Middlemess History, Family Crest & Coats of Arms

The name Middlemess was spawned by the ancient Anglo-Saxon culture that ruled a majority of Britain. It comes from the place name Middlemass, a district near Kelso in the Borders region of Scotland, so named from northern Middle English word "midelmast," meaning "middlemost."

Alternatively, the name be from Michaelmas, denoting the season or day that the child was born. [1] [2] [3]

Early Origins of the Middlemess family

The surname Middlemess was first found in Lincolnshire where they held a family seat at Middlemarsh. [4] [5]

Middlemarsh is also a tything, in the parish of Mintern-Magna, union of Cerne, hundred of Cerne, Totcombe, and Modbury, Cerne division of Dorset. [6]

Early records in England are scarce but we did find on record of Thomas de Meddelmersee in 1297. [5]

So we must look to Scotland for early entries for the family. "The Middlemasses were vassals and tenants of the district around Kelso, and derived their surname from 'lie Middlemestlands in villa et territorio de Calco,' mentioned in 1029. William de Meldiemast who petitioned for a benefice in the gift of the abbot of Kelso, 1406 (Pap. Pet., I, p. 624) was probably Schir Wilyeam Myddilmast, the 'lwvit chapellain' of Archibald de Douglas, earl of Wigtoun, vicar of Selkirk in the first quarter of the fifteenth century." [7]

Early History of the Middlemess family

This web page shows only a small excerpt of our Middlemess research. Another 350 words (25 lines of text) covering the years 1350, 1497, 1530, 1566, 1439, 1495, 1497, 1530, 1566, 1567, 1652, 1537, 1425, 1611, 1742, 1610, 1611, 1612, 1665, 1670, 1674, 1513, 1590, 1603, 1629 and 1692 are included under the topic Early Middlemess History in all our PDF Extended History products and printed products wherever possible.

Middlemess Spelling Variations

Middlemess has been spelled many different ways. Before English spelling became standardized over the last few hundred years, spelling variations in names were a common occurrence. As the English language changed in the Middle Ages, absorbing pieces of Latin and French, as well as other languages, the spelling of people's names also changed considerably, even over a single lifetime. Many variations of the name Middlemess have been found, including Middlemass, Middlemas, Middlemaist, Middlemiss and many more.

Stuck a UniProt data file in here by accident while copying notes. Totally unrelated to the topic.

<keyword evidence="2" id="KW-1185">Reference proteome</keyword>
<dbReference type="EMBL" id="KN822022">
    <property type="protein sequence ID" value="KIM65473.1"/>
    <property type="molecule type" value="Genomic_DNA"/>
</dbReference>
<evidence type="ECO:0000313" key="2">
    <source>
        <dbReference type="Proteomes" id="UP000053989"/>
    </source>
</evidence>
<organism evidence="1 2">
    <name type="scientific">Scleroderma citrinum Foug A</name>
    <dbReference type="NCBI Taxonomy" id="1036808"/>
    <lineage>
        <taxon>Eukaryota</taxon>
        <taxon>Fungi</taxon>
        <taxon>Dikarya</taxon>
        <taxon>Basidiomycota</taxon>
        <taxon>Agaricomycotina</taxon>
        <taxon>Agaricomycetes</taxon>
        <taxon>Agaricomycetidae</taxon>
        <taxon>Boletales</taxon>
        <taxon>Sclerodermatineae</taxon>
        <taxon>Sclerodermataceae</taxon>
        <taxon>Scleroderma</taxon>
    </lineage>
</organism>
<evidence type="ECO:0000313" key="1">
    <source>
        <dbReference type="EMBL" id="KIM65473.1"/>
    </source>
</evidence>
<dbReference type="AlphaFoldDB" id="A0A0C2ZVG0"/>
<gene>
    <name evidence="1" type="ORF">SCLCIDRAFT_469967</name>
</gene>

Early Notables of the Middlemess family (pre 1700)

More information is included under the topic Early Middlemess Notables in all our PDF Extended History products and printed products wherever possible.

Ireland Migration of the Middlemess family to Ireland

Some of the Middlemess family moved to Ireland, but this topic is not covered in this excerpt. More information about their life in Ireland is included in all our PDF Extended History products and printed products wherever possible.

Migration of the Middlemess family

In an attempt to escape the chaos experienced in England, many English families boarded overcrowded and diseased ships sailing for the shores of North America and other British colonies. Those families hardy enough, and lucky enough, to make the passage intact were rewarded with land and a social environment less prone to religious and political persecution. Many of these families became important contributors to the young colonies in which they settled. Early immigration and passenger lists have documented some of the first Middlemesss to arrive on North American shores: George Middlemane (Middlemast) settled in Virginia in 1679; William Middlemass, who came to Virginia in 1723; James Middlemiss, who came to America in 1726.



  1. ^ Lower, Mark Anthony, Patronymica Britannica, A Dictionary of Family Names of the United Kingdom. London: John Russel Smith, 1860. Print.
  2. ^ Bardsley, C.W, A Dictionary of English and Welsh Surnames: With Special American Instances. Wiltshire: Heraldry Today, 1901. Print. (ISBN 0-900455-44-6)
  3. ^ Harrison, Henry, Surnames of the United Kingdom: A Concise Etymological Dictionary Baltimore: Geneological Publishing Company, 2013. Print
  4. ^ Barber, Henry, British Family Names London: Elliot Stock, 62 Paternoster Row, 1894. Print.
  5. ^ Reaney, P.H and R.M. Wilson, A Dictionary of English Surnames. London: Routledge, 1991. Print. (ISBN 0-415-05737-X)
  6. ^ Lewis, Samuel, A Topographical Dictionary of England. Institute of Historical Research, 1848, Print.
  7. ^ Black, George F., The Surnames of Scotland Their Origin, Meaning and History. New York: New York Public Library, 1946. Print. (ISBN 0-87104-172-3)


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